Backyard Wildlife: Great Tailed Grackle
Posted on June 28, 2016 Comments (3)
I think this is a Great Tailed Grackle, please comment if you think I am wrong. This is taken in my backyard in Arlington, Virginia.
Posted on June 18, 2016 Comments (0)
This shows a cool engineering innovation: canvas-like material that when it is saturated with water will set (over 5+ hours) into hard concrete. In this example a “tent” with regular doors is covered with water and inflated. After setting it hard enough to climb on top of.
The manufacturer’s site has move information.
Related: Concrete pre-fad Houses 1919 and 2007 – Easy to Assembly Off-the-grid Towns – Research on Ancient Roman Concrete Will Allow the Creation of More Durable and Environmentally Friendly Concrete – UW- Madison Wins 4th Concrete Canoe Competition
An Eukaryote that Completely Lacks Mitochondria
Posted on June 11, 2016 Comments (0)
If you don’t have any idea what the title means that is ok. I probably wouldn’t have until the last 15 years when I found how interesting biology is thanks to the internet and wonderful resources online making biology interesting. I hope you find learning about biology as interesting as I do.
What they learned is that instead of relying on mitochondria to assemble iron-sulfur clusters, these cells use a different kind of machinery. And it looks like they acquired it from bacteria.
The researchers say this is the first example of any eukaryote that completely lacks mitochondria.
However, the results do not negate the idea that the acquisition of a mitochondrion was an important and perhaps defining event in the evolution of eukaryotic cells, he adds.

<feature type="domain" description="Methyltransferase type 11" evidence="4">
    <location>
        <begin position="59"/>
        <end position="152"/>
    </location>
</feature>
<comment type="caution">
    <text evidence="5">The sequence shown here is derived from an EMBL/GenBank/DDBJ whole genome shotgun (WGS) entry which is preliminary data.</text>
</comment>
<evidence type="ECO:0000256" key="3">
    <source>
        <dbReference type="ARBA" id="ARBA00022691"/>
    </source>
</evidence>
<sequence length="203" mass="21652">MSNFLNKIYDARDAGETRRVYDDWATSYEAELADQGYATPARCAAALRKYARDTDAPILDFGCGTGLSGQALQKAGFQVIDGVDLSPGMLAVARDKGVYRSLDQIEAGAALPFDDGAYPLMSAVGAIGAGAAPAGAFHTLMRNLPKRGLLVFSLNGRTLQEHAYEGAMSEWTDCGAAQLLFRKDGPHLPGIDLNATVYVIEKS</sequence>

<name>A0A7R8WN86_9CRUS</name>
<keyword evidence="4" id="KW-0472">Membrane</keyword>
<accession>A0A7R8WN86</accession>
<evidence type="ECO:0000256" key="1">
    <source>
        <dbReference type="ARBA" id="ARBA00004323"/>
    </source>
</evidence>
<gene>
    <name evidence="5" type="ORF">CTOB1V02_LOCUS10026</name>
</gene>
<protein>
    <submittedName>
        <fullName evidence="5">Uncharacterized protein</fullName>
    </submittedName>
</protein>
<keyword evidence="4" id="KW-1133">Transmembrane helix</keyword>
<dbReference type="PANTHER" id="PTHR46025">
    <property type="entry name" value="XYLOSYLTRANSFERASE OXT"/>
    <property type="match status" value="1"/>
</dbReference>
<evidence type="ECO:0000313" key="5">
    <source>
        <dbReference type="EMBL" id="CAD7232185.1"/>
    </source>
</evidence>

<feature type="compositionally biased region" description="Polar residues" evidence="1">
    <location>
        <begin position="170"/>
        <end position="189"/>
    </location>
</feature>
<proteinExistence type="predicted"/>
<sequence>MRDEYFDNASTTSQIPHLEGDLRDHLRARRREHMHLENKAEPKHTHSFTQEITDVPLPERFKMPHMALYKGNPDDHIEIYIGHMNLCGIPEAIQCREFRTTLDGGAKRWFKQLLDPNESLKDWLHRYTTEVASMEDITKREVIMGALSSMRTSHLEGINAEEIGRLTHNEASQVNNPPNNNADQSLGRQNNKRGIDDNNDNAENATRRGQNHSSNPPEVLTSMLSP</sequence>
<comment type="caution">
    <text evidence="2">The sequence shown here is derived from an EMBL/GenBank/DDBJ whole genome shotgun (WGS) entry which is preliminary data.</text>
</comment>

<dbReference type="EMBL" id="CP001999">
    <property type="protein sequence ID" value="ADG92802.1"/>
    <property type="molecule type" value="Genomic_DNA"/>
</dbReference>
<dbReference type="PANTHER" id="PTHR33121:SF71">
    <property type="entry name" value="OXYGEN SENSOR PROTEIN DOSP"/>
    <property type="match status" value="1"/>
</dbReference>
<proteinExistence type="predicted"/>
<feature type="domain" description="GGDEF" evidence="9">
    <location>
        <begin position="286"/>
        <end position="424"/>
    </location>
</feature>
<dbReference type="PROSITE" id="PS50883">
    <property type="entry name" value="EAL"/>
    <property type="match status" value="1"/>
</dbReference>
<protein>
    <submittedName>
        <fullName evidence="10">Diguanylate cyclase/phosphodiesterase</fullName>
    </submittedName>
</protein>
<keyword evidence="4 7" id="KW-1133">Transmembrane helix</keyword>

That’s because it seems clear that this organism’s ancestors had mitochondria that were then lost after the cells acquired their non-mitochondrial system for making iron-sulfur clusters.
Biology is amazing and mitochondria are one of the many amazing details. I wish so much that my education could have given biology a tiny fraction of the interest I have found it in after school.
Related: Human Gene Origins: 37% Bacterial, 35% Animal, 28% Eukaryotic – One Species’ Genome Discovered Inside Another’s – Parasite Evolved from Cnidarians (Jellyfish etc.) – Plants, Unikonts, Excavates and SARs
Mountain Lion Roams from South Dakota all the way to 30 Miles from Manhattan
Posted on June 4, 2016 Comments (1)
Over time he showed up in the Twin Cities of Minnesota and in Wisconsin. He disappeared for a couple months, then shows up almost two years later, 30 miles from Manhattan, in Greenwich, Connecticut. In all he probably traveled 2,000 to 5,000 miles, enough to cross the country twice. He forded all the major rivers of the East, navigated highways and an international boundary. It was one of the most spectacular journeys by an animal ever recorded.
In Heart of a Lion: A Lone Cat’s Walk Across America William Stolzenburg provides an exciting tale of the cat’s journey.
Related: Backyard Wildlife: Mountain Lion (2012) – Mountain Lions Returning to the Midwest USA for the First Time in a Century (2012) – Big Cats in America (2004) – USA Designates Large Areas of New Mexico and Arizona as Critical Habitat for Jaguars (2014)